4. Wow. Well, it is working for you so that’s what matters. I’ve had both big successes and big failures investing in companies whose management impressed me. I’ve found the same thing hiring people — people are complicated. And I’m not too good at figuring out that complexity. More importantly, I’m not good at anticipating human complexity.

    Corporate acquirers used to hire me to find true asset values, assess management. I used to get credit reports on senior management (surreptitiously of course). I’d take pictures of their homes for my clients because you can tell a lot about someone from their credit report and their home. I’d interview former directors, customers, suppliers, senior executives the company had fired. Yes, some of that stuff is useful — lots and lots of it is interesting — but now, rightly or wrongly, I feel I can learn more about a company, its management, its market position, by spending a couple of hours with its financial statements.

    Red Scott and Intermark — up several thousand percent before my trail crossed theirs. And their other company Triton Group. Mmmm. And Koger Properties. Ira Koger. Very impressive guy. He’d made over a hundred million dollars in real estate before I met him. Great track record. Real estate was down. So I thought I’d invest along with him. Not a good idea. Not good at all. Impressive guys, great communicators, great track record. But after I invested in both of them, they went bankrupt. Tits up, so to speak.

    Warren Buffet, great investor, great assessor of management. George Soros, couldn’t care less about management. Well maybe a little, but basically he exploits human weakness, not strength. That’s another story but my point is both are extremely successful investors.

    So if it works for you, great. I guess I tend to be too optimistic about impressive people, or good talkers, so I try not to expose myself to them. Or at least invest based on being impressed.

    I’m a high school dropout, but I look on it a little like school. You’ve got 30 students. Maybe one or two get really high marks in physics, and another one or two get really high marks in phys ed. So I decide if I want to invest in phys ed or physics. Then the numbers tell me the rest, the marks so to speak. The financial statements. And still I lose money in half my investments. The great thing about microcaps is if you lose all your money in half your investments, and make 10 times your money in the other half, everything is good. Everything is cool.

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      Thanks Rod, and I appreciate you sharing your life lessons too. To your point, I find past successes in business not the end all. It could have just been equal amount luck. I actually like to see some failures. I find with these little companies management is tremendously important (maybe not so much in small cap or bigger). Finding the management teams that have taken a company from the brink to turning it around without diluting shareholders is the secret sauce. For me I need to find out if the management are doers. 90% of microcap management over promise and under deliver, so I like to ask them not what they expect, but what they know they will accomplish over the next 12 months or so. Once I see them actually doing it, 9/10 I found a winner.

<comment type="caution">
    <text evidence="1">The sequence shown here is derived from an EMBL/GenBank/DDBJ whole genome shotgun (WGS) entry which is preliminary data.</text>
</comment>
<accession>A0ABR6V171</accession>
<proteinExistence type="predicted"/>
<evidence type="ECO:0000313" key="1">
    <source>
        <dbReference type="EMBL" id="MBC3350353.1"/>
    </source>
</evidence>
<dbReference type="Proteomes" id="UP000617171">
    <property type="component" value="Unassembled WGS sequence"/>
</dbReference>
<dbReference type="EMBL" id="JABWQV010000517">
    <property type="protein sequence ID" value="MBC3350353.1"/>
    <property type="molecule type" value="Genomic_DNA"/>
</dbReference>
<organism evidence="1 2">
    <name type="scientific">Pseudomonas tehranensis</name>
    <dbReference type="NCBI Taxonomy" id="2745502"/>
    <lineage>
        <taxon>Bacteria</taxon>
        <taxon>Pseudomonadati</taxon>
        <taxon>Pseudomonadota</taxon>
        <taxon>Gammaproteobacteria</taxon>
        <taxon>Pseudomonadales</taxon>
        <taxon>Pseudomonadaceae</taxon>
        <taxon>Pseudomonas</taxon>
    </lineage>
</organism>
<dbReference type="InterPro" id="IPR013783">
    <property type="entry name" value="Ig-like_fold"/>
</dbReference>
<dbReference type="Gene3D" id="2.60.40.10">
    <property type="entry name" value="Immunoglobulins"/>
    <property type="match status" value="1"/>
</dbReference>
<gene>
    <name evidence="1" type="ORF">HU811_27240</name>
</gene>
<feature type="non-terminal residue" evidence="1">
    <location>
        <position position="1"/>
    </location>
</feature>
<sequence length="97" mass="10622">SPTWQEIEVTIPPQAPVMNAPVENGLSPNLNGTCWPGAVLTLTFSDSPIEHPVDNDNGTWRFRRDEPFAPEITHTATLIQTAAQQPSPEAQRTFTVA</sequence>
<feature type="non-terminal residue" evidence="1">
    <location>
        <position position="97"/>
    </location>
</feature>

1. Failure, the great teacher. I’d be a much different person without my failures. Unfortunately some of my failures indicate a recurring pattern of self-sabotage. Investors have to be particularly concerned about self-sabotage, about using the markets to exorcise personal demons, without being aware of what they are doing. I think Jesse Livermore wrote about that, and then succumbed to it.

        But a senior executive who learns from failure is often a formidable individual. Most of us rise to the level of success our fathers had, and then fail to progress much further. Progress therefore depends on those who can go further with energy, good judgment, courage.

        The tricky part is discerning the difference between failure that is a natural outcome of a tendency towards self-destructiveness, and failure that is the result of movement in a resistant medium.

        John Wareham, corporate headhunter for major corporations looking for new CEOs wrote that telling the difference between those two failures — between our recurring tendency to sabotage ourselves and failure that is a natural part of achieving success in a highly-competitive environment like business (or war) is why boards hired him. He wrote a good book on the subject, Wareham’s Way.